Life settlement brokers said here at the Life Settlement Summit that their business is poised for increased sales, despite the poor economy and recent revisions of mortality tables.
Jon Mendelsohn, president of Ashar Group L.L.C., Orlando, Fla., said capital is once again returning to the settlement market.
“We saw double and triple the number of offers in the last month as we did 3 months ago,” Mendelsohn told participants at the meeting.
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The meeting was sponsored by National Underwriter and National Underwriter’s parent company, Summit Business Media L.L.C., New York.
Despite the general sense of optimism, panelists agreed that the industry needs to improve on a number of fronts.
Brokers and others that facilitate settlement deals should become more consumer-friendly to sellers, Mendelsohn said.
“No one likes to be hard closed,” Mendelsohn said of the sales tactics of some settlement firms. “The days of playing poker are done.”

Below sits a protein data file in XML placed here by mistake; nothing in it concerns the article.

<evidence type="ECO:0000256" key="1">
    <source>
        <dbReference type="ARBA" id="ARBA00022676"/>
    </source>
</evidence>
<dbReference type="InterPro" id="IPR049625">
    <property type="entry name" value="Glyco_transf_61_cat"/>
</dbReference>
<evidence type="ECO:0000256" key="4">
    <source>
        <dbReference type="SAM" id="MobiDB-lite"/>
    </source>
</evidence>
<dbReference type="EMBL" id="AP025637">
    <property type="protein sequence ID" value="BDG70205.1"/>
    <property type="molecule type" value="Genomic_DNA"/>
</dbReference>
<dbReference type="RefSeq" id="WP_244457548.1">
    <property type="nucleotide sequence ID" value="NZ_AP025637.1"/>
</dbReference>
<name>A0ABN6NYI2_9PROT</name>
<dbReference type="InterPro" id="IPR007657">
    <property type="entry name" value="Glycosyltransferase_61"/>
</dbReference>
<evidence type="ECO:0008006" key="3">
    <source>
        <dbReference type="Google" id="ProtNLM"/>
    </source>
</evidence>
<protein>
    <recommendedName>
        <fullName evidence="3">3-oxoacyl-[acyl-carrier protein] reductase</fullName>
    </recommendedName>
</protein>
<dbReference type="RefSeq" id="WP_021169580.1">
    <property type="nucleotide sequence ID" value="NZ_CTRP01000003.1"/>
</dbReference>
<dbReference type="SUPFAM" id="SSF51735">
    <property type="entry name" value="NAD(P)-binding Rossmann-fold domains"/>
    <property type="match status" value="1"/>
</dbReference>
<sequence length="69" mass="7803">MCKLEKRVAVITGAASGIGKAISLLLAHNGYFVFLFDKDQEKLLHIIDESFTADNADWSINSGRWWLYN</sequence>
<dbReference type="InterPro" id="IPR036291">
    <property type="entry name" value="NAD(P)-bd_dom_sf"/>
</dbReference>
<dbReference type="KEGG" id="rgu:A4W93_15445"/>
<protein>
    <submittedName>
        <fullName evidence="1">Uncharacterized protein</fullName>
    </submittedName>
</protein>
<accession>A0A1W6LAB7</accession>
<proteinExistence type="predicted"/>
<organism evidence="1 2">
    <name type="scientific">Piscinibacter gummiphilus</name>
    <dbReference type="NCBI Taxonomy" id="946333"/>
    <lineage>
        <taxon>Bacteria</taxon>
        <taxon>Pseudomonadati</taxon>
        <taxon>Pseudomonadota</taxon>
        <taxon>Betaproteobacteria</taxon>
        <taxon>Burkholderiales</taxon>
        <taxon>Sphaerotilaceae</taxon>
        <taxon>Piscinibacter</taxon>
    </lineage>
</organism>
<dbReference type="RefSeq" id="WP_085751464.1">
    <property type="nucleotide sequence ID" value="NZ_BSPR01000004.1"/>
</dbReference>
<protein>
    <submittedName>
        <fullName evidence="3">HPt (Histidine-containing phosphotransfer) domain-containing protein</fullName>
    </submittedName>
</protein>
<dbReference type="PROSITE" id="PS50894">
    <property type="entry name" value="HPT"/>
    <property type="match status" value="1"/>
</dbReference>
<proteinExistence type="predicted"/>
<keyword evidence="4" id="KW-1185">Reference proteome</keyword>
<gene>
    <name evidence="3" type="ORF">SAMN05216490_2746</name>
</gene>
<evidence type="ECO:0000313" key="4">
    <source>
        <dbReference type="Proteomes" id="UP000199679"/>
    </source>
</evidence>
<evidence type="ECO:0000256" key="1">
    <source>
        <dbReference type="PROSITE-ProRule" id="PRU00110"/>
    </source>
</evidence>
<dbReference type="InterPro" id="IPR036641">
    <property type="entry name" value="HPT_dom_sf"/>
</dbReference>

Vincent Pellegrino, a director at Credit Suisse Life Settlements L.L.C., New York, a unit of Credit Suisse A.G., Zurich, said managing the seller’s expectations about a settlement would make sellers more likely to accept offers.
Jordana Balsam, president of Balsam Settlement Management L.L.C., New York, said a policy sales deal needs to be justified with strong reasons, and that every interested party, from the seller’s accountant to the seller’s family members, should have a say.
“Life settlements must be pro-consumer,” Balsam said. “The consumer should be able to take time to make a decision.”
A settlement is a very personal transaction to the consumer, Mendelsohn said. “We don’t say, ‘You have to sell this policy.’ The numbers have to make sense.”